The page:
In 2007, the European Commission prohibited Ryanair’s attempted hostile bid to acquire rival Irish airline, Aer Lingus. It also refused to order Ryanair to divest its 29.8% stake in Aer Lingus, which it had built up during its aborted public bid. The General Court later upheld both the prohibition of the merger and the refusal to require divestment of the minority shareholding. Subsequently, the UK Office of Fair Trading investigated Ryanair’s minority shareholding in Aer Lingus; Ryanair’s challenges to the OFT’s jurisdiction were rejected by both the Competition Appeal Tribunal and the Court of Appeal. On 1 June the Supreme Court refused Ryanair leave to appeal, thus confirming the OFT’s ability to investigate the transaction, which it referred to the Competition Commission on 15 June. However, immediately thereafter, Ryanair launched a third hostile bid to acquire Aer Lingus, leading to further litigation before the CAT to challenge the Competition Commission’s jurisdiction.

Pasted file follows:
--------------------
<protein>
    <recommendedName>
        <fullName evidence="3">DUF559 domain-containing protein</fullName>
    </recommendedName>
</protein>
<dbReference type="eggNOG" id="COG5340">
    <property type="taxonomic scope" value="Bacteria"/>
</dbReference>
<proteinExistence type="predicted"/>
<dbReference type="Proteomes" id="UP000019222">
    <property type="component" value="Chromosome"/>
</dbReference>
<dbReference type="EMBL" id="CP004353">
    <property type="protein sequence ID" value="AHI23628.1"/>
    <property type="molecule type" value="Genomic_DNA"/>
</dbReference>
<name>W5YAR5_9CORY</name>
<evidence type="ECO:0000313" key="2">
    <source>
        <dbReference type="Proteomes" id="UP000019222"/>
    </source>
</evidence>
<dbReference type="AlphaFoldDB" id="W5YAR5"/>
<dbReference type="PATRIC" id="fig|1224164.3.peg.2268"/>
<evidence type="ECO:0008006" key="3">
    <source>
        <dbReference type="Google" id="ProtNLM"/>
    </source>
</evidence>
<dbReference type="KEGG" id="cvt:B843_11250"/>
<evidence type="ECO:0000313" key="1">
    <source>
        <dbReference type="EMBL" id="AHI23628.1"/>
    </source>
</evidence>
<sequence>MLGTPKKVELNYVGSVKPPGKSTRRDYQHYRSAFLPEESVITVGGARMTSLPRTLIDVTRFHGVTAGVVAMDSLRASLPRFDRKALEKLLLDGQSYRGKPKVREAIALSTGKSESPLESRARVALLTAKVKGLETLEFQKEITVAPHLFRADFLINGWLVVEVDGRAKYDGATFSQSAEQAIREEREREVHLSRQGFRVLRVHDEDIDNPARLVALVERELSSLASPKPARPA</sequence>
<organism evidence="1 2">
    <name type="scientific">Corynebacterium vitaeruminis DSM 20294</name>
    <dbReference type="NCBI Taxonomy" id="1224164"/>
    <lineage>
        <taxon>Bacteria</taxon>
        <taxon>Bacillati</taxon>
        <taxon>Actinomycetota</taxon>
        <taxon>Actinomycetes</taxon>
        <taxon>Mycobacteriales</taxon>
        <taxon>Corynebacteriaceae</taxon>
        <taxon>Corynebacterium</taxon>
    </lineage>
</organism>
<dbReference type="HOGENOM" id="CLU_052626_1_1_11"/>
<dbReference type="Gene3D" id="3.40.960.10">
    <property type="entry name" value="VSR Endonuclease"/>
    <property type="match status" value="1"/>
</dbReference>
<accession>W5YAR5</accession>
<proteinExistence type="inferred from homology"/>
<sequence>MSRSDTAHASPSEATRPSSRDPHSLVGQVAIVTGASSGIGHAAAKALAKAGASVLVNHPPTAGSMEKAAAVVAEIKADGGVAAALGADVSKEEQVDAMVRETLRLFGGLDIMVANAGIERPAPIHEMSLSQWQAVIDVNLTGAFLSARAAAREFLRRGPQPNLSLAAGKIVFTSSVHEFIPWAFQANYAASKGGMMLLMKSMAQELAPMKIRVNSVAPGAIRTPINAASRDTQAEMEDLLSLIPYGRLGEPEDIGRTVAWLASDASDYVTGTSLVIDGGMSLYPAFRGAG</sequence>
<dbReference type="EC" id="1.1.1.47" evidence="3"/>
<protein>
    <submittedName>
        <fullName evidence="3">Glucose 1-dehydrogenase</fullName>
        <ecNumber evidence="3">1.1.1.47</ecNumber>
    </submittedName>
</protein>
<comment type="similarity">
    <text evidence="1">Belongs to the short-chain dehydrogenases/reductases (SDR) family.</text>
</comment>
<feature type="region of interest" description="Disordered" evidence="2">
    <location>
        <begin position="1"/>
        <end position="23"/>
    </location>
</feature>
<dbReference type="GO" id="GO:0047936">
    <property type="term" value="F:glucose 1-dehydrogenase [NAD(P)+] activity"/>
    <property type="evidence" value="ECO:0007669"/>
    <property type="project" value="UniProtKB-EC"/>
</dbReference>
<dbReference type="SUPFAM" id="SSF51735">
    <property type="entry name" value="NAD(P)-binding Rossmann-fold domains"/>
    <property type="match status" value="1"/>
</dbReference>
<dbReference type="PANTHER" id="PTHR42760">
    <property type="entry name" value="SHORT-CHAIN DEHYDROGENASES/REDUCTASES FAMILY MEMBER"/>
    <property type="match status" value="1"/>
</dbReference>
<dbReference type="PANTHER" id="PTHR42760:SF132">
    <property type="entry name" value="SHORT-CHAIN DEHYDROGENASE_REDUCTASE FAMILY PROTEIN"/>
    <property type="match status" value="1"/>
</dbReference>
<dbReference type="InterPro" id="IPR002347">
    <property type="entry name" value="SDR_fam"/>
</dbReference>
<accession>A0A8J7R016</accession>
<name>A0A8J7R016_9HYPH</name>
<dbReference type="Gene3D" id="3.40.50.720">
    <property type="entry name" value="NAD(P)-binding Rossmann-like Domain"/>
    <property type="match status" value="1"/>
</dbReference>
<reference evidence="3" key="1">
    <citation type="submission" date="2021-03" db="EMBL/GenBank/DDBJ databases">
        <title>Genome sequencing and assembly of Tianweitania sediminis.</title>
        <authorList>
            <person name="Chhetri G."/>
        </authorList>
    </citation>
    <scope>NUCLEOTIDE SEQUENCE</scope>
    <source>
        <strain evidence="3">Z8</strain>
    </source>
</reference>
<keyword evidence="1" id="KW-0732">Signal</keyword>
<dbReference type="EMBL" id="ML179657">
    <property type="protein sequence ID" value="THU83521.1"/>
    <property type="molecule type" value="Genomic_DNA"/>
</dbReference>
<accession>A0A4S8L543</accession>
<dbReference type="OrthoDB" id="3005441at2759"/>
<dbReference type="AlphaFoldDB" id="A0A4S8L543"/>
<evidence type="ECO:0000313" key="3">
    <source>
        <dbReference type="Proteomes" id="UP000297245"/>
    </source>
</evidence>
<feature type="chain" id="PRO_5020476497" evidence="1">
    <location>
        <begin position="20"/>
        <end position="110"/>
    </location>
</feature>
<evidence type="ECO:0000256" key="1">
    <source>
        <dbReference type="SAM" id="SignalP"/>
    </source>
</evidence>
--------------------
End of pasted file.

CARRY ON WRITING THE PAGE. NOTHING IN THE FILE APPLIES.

This blog post examines the complex interaction of European Commission and national authority jurisdiction to examine different transactions involving the same parties, as well as the OFT’s reasons for referring Ryanair’s minority shareholding to the Competition Commission.